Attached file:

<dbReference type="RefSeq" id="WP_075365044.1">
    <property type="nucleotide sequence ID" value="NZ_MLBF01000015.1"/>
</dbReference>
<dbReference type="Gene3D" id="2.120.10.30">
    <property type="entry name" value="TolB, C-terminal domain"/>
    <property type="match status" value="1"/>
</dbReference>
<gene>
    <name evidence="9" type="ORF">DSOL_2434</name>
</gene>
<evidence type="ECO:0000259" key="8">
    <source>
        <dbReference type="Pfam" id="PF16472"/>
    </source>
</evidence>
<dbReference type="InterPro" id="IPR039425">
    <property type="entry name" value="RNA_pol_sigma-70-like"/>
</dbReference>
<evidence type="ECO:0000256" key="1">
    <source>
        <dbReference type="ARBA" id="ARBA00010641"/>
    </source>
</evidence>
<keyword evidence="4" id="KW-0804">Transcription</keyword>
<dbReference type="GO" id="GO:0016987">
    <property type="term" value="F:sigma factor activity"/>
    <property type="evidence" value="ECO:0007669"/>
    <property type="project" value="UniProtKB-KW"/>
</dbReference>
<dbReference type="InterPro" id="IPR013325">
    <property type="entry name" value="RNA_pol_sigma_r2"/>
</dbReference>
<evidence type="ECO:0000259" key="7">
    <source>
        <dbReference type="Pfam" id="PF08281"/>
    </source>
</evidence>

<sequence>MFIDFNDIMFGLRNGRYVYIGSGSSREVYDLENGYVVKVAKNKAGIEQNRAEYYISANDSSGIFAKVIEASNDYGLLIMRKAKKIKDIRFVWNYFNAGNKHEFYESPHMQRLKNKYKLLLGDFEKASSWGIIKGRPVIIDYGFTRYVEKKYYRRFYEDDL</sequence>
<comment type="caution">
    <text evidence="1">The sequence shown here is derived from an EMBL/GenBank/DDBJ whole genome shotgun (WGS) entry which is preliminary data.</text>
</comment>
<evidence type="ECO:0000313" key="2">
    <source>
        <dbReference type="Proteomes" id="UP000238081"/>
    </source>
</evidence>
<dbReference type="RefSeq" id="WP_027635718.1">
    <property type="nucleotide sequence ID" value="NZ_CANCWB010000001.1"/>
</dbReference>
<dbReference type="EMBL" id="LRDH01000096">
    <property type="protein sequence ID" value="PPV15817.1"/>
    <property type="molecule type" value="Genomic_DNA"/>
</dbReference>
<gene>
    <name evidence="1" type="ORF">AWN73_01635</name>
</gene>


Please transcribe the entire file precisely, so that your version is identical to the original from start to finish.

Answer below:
<dbReference type="RefSeq" id="WP_075365044.1">
    <property type="nucleotide sequence ID" value="NZ_MLBF01000015.1"/>
</dbReference>
<dbReference type="Gene3D" id="2.120.10.30">
    <property type="entry name" value="TolB, C-terminal domain"/>
    <property type="match status" value="1"/>
</dbReference>
<gene>
    <name evidence="9" type="ORF">DSOL_2434</name>
</gene>
<evidence type="ECO:0000259" key="8">
    <source>
        <dbReference type="Pfam" id="PF16472"/>
    </source>
</evidence>
<dbReference type="InterPro" id="IPR039425">
    <property type="entry name" value="RNA_pol_sigma-70-like"/>
</dbReference>
<evidence type="ECO:0000256" key="1">
    <source>
        <dbReference type="ARBA" id="ARBA00010641"/>
    </source>
</evidence>
<keyword evidence="4" id="KW-0804">Transcription</keyword>
<dbReference type="GO" id="GO:0016987">
    <property type="term" value="F:sigma factor activity"/>
    <property type="evidence" value="ECO:0007669"/>
    <property type="project" value="UniProtKB-KW"/>
</dbReference>
<dbReference type="InterPro" id="IPR013325">
    <property type="entry name" value="RNA_pol_sigma_r2"/>
</dbReference>
<evidence type="ECO:0000259" key="7">
    <source>
        <dbReference type="Pfam" id="PF08281"/>
    </source>
</evidence>

<sequence>MFIDFNDIMFGLRNGRYVYIGSGSSREVYDLENGYVVKVAKNKAGIEQNRAEYYISANDSSGIFAKVIEASNDYGLLIMRKAKKIKDIRFVWNYFNAGNKHEFYESPHMQRLKNKYKLLLGDFEKASSWGIIKGRPVIIDYGFTRYVEKKYYRRFYEDDL</sequence>
<comment type="caution">
    <text evidence="1">The sequence shown here is derived from an EMBL/GenBank/DDBJ whole genome shotgun (WGS) entry which is preliminary data.</text>
</comment>
<evidence type="ECO:0000313" key="2">
    <source>
        <dbReference type="Proteomes" id="UP000238081"/>
    </source>
</evidence>
<dbReference type="RefSeq" id="WP_027635718.1">
    <property type="nucleotide sequence ID" value="NZ_CANCWB010000001.1"/>
</dbReference>
<dbReference type="EMBL" id="LRDH01000096">
    <property type="protein sequence ID" value="PPV15817.1"/>
    <property type="molecule type" value="Genomic_DNA"/>
</dbReference>
<gene>
    <name evidence="1" type="ORF">AWN73_01635</name>
</gene>